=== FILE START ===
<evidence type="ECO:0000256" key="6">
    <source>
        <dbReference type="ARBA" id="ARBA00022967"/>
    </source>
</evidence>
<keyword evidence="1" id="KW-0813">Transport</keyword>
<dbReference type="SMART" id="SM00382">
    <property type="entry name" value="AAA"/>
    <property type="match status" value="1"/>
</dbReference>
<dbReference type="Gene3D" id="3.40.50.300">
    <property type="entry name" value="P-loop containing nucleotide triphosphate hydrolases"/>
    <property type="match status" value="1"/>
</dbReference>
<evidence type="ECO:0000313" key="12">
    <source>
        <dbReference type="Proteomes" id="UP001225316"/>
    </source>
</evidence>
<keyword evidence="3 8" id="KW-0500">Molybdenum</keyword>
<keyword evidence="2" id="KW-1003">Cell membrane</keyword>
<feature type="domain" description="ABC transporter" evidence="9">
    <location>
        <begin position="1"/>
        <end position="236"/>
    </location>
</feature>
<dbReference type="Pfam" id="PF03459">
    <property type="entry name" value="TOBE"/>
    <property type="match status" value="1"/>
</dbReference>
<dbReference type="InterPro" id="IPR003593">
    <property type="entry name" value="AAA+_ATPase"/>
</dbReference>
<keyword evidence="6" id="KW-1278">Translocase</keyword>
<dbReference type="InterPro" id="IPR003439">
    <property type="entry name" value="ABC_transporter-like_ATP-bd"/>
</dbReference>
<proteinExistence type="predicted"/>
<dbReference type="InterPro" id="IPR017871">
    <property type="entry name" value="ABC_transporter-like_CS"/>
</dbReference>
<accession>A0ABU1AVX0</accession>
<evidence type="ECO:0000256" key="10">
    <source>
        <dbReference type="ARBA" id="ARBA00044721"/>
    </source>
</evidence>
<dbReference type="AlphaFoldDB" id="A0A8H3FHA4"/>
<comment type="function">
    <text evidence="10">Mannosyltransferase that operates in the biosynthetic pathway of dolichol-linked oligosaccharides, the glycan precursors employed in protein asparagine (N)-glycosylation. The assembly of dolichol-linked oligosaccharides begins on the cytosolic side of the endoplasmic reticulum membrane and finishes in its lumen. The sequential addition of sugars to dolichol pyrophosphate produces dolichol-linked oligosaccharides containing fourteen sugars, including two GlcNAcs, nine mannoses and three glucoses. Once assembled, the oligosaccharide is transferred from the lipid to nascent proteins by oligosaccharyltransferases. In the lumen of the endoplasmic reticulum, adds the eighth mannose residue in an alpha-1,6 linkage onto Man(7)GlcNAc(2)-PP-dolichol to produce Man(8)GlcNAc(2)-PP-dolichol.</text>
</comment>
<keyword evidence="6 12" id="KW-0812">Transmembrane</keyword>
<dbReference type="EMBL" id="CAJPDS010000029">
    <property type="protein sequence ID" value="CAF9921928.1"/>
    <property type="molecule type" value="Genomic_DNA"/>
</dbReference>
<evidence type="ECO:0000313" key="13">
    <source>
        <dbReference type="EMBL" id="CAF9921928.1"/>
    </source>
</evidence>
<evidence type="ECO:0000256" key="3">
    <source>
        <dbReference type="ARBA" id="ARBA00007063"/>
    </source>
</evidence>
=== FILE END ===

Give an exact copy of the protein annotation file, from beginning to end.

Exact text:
<evidence type="ECO:0000256" key="6">
    <source>
        <dbReference type="ARBA" id="ARBA00022967"/>
    </source>
</evidence>
<keyword evidence="1" id="KW-0813">Transport</keyword>
<dbReference type="SMART" id="SM00382">
    <property type="entry name" value="AAA"/>
    <property type="match status" value="1"/>
</dbReference>
<dbReference type="Gene3D" id="3.40.50.300">
    <property type="entry name" value="P-loop containing nucleotide triphosphate hydrolases"/>
    <property type="match status" value="1"/>
</dbReference>
<evidence type="ECO:0000313" key="12">
    <source>
        <dbReference type="Proteomes" id="UP001225316"/>
    </source>
</evidence>
<keyword evidence="3 8" id="KW-0500">Molybdenum</keyword>
<keyword evidence="2" id="KW-1003">Cell membrane</keyword>
<feature type="domain" description="ABC transporter" evidence="9">
    <location>
        <begin position="1"/>
        <end position="236"/>
    </location>
</feature>
<dbReference type="Pfam" id="PF03459">
    <property type="entry name" value="TOBE"/>
    <property type="match status" value="1"/>
</dbReference>
<dbReference type="InterPro" id="IPR003593">
    <property type="entry name" value="AAA+_ATPase"/>
</dbReference>
<keyword evidence="6" id="KW-1278">Translocase</keyword>
<dbReference type="InterPro" id="IPR003439">
    <property type="entry name" value="ABC_transporter-like_ATP-bd"/>
</dbReference>
<proteinExistence type="predicted"/>
<dbReference type="InterPro" id="IPR017871">
    <property type="entry name" value="ABC_transporter-like_CS"/>
</dbReference>
<accession>A0ABU1AVX0</accession>
<evidence type="ECO:0000256" key="10">
    <source>
        <dbReference type="ARBA" id="ARBA00044721"/>
    </source>
</evidence>
<dbReference type="AlphaFoldDB" id="A0A8H3FHA4"/>
<comment type="function">
    <text evidence="10">Mannosyltransferase that operates in the biosynthetic pathway of dolichol-linked oligosaccharides, the glycan precursors employed in protein asparagine (N)-glycosylation. The assembly of dolichol-linked oligosaccharides begins on the cytosolic side of the endoplasmic reticulum membrane and finishes in its lumen. The sequential addition of sugars to dolichol pyrophosphate produces dolichol-linked oligosaccharides containing fourteen sugars, including two GlcNAcs, nine mannoses and three glucoses. Once assembled, the oligosaccharide is transferred from the lipid to nascent proteins by oligosaccharyltransferases. In the lumen of the endoplasmic reticulum, adds the eighth mannose residue in an alpha-1,6 linkage onto Man(7)GlcNAc(2)-PP-dolichol to produce Man(8)GlcNAc(2)-PP-dolichol.</text>
</comment>
<keyword evidence="6 12" id="KW-0812">Transmembrane</keyword>
<dbReference type="EMBL" id="CAJPDS010000029">
    <property type="protein sequence ID" value="CAF9921928.1"/>
    <property type="molecule type" value="Genomic_DNA"/>
</dbReference>
<evidence type="ECO:0000313" key="13">
    <source>
        <dbReference type="EMBL" id="CAF9921928.1"/>
    </source>
</evidence>
<evidence type="ECO:0000256" key="3">
    <source>
        <dbReference type="ARBA" id="ARBA00007063"/>
    </source>
</evidence>